Two straws in the wind this week which illustrate for me what seem to be rapidly shifting expectations about women’s full participation in the workplace.
In Can women fix capitalism? Joanna Barsh sets out why having more women leaders in business could be the key to a better future for us all. She describes what she terms ‘centered leadership’, an approach which builds upon what we are often described as ‘feminine’ qualities. Centered leaders, she says:
- lead from a core of meaning by tapping into strengths and building shared purpose, with a long-term vision for positive impact
- reframe challenges as learning opportunities by shifting underlying mind-sets to replace reactive behavioural patterns
- leverage trust to create relationships, community, and a strong sense of belonging
- mobilize others through hope, countering fears to take risks and to act boldly on opportunities
- infuse positive energy and renewal through deliberate practice to sustain high performance.
Encouragingly, she found quantitative evidence that this leadership approach resonates strongly with men too – and that it seems to be linked to organizational performance improvement.
She points to research indicating that women in leadership in society tend to invest differently—for example, on health, education, community infrastructure, and the eradication of poverty. And she quotes survey evidence suggesting that women’s full and equal participation at all levels of the workplace has to be at the heart of the reformation of capitalism:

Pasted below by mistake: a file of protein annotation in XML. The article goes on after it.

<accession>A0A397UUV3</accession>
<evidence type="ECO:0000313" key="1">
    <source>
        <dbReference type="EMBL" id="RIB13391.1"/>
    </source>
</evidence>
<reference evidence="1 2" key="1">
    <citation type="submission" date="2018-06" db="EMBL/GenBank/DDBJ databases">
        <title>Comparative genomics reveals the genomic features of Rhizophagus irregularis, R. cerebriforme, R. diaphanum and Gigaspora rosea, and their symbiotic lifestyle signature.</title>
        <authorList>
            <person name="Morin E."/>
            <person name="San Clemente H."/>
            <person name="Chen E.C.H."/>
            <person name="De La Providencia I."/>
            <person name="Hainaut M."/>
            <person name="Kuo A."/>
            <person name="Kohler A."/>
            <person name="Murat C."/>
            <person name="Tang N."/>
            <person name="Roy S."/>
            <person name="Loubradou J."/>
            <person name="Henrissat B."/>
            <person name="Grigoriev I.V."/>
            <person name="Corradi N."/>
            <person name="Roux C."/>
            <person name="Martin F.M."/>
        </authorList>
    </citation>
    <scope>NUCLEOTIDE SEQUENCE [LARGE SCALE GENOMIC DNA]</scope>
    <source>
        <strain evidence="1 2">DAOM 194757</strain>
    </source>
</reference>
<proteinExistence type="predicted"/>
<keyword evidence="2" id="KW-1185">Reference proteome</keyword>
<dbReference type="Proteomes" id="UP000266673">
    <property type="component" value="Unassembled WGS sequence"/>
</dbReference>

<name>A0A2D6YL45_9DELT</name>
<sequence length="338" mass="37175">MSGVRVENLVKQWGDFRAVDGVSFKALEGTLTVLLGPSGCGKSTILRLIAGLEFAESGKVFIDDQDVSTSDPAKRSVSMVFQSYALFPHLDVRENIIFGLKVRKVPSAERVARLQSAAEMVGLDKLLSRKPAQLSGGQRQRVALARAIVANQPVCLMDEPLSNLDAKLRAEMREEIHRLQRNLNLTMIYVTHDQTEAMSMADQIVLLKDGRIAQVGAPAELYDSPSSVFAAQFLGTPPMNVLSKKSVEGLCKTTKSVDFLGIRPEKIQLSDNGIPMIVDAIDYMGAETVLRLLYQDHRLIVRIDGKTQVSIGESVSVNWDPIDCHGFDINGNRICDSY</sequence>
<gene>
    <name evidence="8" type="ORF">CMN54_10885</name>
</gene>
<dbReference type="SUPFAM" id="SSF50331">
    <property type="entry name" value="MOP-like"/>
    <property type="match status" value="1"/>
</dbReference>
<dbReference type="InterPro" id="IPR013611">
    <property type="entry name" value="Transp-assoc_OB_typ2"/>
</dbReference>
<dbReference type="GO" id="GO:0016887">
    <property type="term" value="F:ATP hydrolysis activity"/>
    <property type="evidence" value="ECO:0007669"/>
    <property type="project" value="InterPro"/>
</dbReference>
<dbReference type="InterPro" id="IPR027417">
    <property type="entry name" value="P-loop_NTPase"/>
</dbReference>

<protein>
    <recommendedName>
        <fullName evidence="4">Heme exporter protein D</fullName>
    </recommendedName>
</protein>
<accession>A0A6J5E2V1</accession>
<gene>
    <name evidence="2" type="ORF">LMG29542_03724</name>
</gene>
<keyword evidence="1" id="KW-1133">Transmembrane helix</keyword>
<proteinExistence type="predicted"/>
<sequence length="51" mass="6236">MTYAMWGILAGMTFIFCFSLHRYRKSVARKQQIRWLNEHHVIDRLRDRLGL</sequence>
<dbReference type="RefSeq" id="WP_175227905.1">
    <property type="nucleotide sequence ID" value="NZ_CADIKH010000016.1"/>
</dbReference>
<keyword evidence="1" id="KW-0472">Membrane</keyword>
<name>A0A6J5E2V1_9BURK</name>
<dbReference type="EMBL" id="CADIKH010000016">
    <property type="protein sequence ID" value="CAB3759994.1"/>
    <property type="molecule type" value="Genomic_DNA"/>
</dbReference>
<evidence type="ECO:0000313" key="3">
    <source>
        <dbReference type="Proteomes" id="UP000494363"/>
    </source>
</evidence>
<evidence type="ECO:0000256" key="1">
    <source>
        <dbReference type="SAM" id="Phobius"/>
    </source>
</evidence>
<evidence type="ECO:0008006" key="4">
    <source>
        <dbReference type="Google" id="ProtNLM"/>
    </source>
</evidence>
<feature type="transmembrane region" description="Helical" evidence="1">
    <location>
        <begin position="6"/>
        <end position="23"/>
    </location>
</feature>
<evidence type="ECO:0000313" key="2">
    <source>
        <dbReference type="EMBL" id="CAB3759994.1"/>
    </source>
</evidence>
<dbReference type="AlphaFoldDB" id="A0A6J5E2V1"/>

“In a global survey of 64,000 people, John Gerzema and Michael D’Antonio found that most respondents wanted to see more feminine characteristics in their leaders, and two-thirds agreed that “the world would be a better place if men thought more like women.” Feminine qualities that respondents chose included “plans for the future,” “expressive,” “reasonable,” “loyal,” “flexible,” “patient,” “collaborative,” “passionate,” “empathetic,” and “selfless.””
It’s not just that women have special strengths in some qualities. They often operate in different ways, able to draw from a wider spectrum – as Tom Peters, veteran business guru, pointed out in a recent interview:
“They know how to do a work-around. Men don’t know how to do work-arounds, because the only thing we understand is hierarchy. That’s an exaggeration, of course, but then again the neuroscientists tell us it’s not that big an exaggeration. The male response is, “I can’t do anything about it ’cause my boss is really against it.” And the female response, by and large, would be, “Well, I know Jane who knows Bob who knows Dick, and we can get this thing done.” They do it circuitously.”
The zeitgeist runs ahead of the reality of course but there do seems to be so many encouraging developments – and worldwide.
16 Mar 2014 The Motherhood MBA
25 Aug 2013 New Economics: Women’s Crucial Role